196 F2d 397 Stewart v. Commissioner of Internal Revenue

196 F.2d 397

52-1 USTC P 9315

STEWART,

v.

COMMISSIONER OF INTERNAL REVENUE.

No. 13785.

United States Court of Appeals Fifth Circuit.

May 10, 1952.

Rehearing Denied June 17, 1952.

Whitfield H. Marshall, Houston, Texas, for petitioner.

Howard P. Locke, Ellis N. Slack, A. F. Prescott, Sp. Assts. to Atty. Gen., Theron Lamar Caudle, Asst. Atty. Gen., Charles Oliphant, Gen. Counsel, and John M. Morawski, Sp. Atty., Bureau of Int. Rev., Washington, D.C., for respondent.

Before HOLMES, STRUM, and RIVES, Circuit Judges.

HOLMES, Circuit Judge.

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1

This is a petition to review a decision of the Tax Court, reported in 16 T.C. 1, sustaining the determination of respondent that all of the income from the estate of petitioner's husband, for the years 1942 through 1945, was taxable to her individually, and not partly to her and partly to her husband's estate, she being the independent executrix and sole beneficiary of said estate. See Art. 3436, Vernon's Ann. Texas Civil Statutes. Respondent determined that the administration of the estate was concluded prior to the taxable year 1942; therefore, the question before the Tax Court was whether the decedent's estate was in the process of administration, within the meaning of Section 161(a)(c) of the Internal Revenue Code, 26 U.S.C.A. § 161(a)(c), and the regulations promulgated thereunder, during the years 1942 through 1945.

2

At the time of his death in 1938, the decedent was a member of a partnership, which was engaged in the general automotive business, operating under a partnership agreement dated January 2, 1935. Said agreement provided that the partnership should continue for five years after the death of the member dying first; that the personal representative of the deceased partner should succeed to his interest in the partnership, and should stand in his place, except as to controlling the partnership business and managing its affairs, during the remainder of the term of said partnership. The agreement further provided that, in the event of the death of any partner, the law in relation to the surviving partners was waived, so that the business should be continued, the same as if death had not occurred, until the expiration of the term of the partnership; that no part of the capital would be withdrawn by any administrator, executor, heir, legatee, or other personal representative; and that, while the affairs of the partnership were being so conducted, the then surviving partners should have full right, control, and management of the partnership affairs, the surviving heirs of the deceased partner to have no voice in determining the policies or affairs of the partnership. This agreement was, in effect, incorporated in decedent's will.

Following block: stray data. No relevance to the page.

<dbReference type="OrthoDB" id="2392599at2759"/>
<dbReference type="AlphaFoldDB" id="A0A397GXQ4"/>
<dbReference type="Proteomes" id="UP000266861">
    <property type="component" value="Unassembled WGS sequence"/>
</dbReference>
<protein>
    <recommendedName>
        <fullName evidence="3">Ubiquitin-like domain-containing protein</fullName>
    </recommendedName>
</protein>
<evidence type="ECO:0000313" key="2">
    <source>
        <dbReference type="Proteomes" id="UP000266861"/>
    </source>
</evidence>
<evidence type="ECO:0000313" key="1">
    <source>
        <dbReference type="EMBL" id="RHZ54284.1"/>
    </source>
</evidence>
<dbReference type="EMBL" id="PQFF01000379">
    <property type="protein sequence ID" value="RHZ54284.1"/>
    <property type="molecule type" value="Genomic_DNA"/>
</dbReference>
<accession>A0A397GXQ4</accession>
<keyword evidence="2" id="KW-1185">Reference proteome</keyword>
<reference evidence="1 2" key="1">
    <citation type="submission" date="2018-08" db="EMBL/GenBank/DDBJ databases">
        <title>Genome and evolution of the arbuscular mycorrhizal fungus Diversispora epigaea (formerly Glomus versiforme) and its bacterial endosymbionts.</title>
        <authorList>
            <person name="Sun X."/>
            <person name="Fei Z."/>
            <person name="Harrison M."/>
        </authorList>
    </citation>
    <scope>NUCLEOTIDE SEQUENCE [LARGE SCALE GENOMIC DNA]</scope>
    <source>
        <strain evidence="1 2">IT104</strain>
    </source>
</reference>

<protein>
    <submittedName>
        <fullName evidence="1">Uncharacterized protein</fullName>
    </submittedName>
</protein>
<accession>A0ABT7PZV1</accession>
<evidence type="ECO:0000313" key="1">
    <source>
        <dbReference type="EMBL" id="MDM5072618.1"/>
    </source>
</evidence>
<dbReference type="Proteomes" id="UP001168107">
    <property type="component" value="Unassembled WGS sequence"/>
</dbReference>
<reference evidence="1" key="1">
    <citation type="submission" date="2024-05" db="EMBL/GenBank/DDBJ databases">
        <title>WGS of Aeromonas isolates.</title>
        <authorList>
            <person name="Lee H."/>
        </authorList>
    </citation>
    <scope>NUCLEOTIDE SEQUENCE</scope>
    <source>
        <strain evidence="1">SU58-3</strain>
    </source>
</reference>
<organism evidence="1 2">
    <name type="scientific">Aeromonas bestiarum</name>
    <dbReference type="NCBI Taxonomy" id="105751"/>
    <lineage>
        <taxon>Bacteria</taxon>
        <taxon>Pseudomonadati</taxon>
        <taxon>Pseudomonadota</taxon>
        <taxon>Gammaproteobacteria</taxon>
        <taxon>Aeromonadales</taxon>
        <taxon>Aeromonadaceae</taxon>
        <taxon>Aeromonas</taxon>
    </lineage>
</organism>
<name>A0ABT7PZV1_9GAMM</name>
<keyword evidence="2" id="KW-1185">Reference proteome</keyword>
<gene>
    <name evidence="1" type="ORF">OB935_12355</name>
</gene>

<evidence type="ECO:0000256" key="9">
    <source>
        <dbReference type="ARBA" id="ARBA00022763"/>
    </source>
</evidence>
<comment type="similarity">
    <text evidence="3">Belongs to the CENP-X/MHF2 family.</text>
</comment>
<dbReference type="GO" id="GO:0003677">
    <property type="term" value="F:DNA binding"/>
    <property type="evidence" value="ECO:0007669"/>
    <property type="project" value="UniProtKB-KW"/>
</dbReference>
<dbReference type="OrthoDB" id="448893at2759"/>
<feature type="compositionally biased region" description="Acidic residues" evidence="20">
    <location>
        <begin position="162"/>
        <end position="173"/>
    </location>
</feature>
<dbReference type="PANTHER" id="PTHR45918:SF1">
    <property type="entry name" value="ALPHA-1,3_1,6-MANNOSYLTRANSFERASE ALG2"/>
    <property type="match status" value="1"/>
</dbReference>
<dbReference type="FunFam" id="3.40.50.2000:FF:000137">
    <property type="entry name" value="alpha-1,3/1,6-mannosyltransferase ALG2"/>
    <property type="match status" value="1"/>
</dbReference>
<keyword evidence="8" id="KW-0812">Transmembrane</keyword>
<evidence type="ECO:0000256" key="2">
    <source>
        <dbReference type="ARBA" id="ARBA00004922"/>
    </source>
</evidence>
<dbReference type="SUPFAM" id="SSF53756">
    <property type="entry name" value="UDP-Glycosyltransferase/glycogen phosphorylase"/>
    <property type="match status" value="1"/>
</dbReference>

3

The petitioner filed decedent's will, and duly qualified as independent executrix, shortly after decedent's death on May 22, 1938. The Tax Court found that petitioner had completed all of her administrative duties, as executrix, prior to December 31, 1941. Petitioner contends that, due to the partnership agreement and the provisions of decedent's will, she had no choice but to continue the administration to May 22, 1943, five years after decedent's death, and that the continuation of the administration after 1943, until 1947, was necessitated by the nature of the partnership business, due to its wartime contracts and contingent liabilities.

4

We think, in this case, that the question of when the administration of decedent's estate terminated is a factual one, and that the issue before us is whether the decision of the Tax Court is supported by substantial evidence. That question must be answered in the affirmative. In Chick v. Commissioner, 1 Cir., 166 F.2d 337, certiorari denied 334 U.S. 845, 68 S.Ct. 1514, 92 L.Ed. 1769 the court held that the Congress could, and in the interest of a uniform system of federal taxation did, clothe the Commissioner and the Tax Court with the power to determine (in the absence of conflicting valid affirmative action by the state court having jurisdiction in the premises) that an estate has ceased to be in the process of administration or settlement, and has ceased to exist for income tax purposes, when the administrator or executor has performed all the ordinary duties incumbent upon him in his fiduciary capacity. The facts of the instant case come within the principle announced in that decision. See also Farrier's Estate v. Commissioner, 15 T.C. 277. We agree with the Tax Court that the partnership agreement and provisions of decedent's will did not require the administration to be continued beyond the time reasonably required for the executrix to perform all the ordinary duties of her office.

5

The judgment appealed from is affirmed.

6

Affirmed.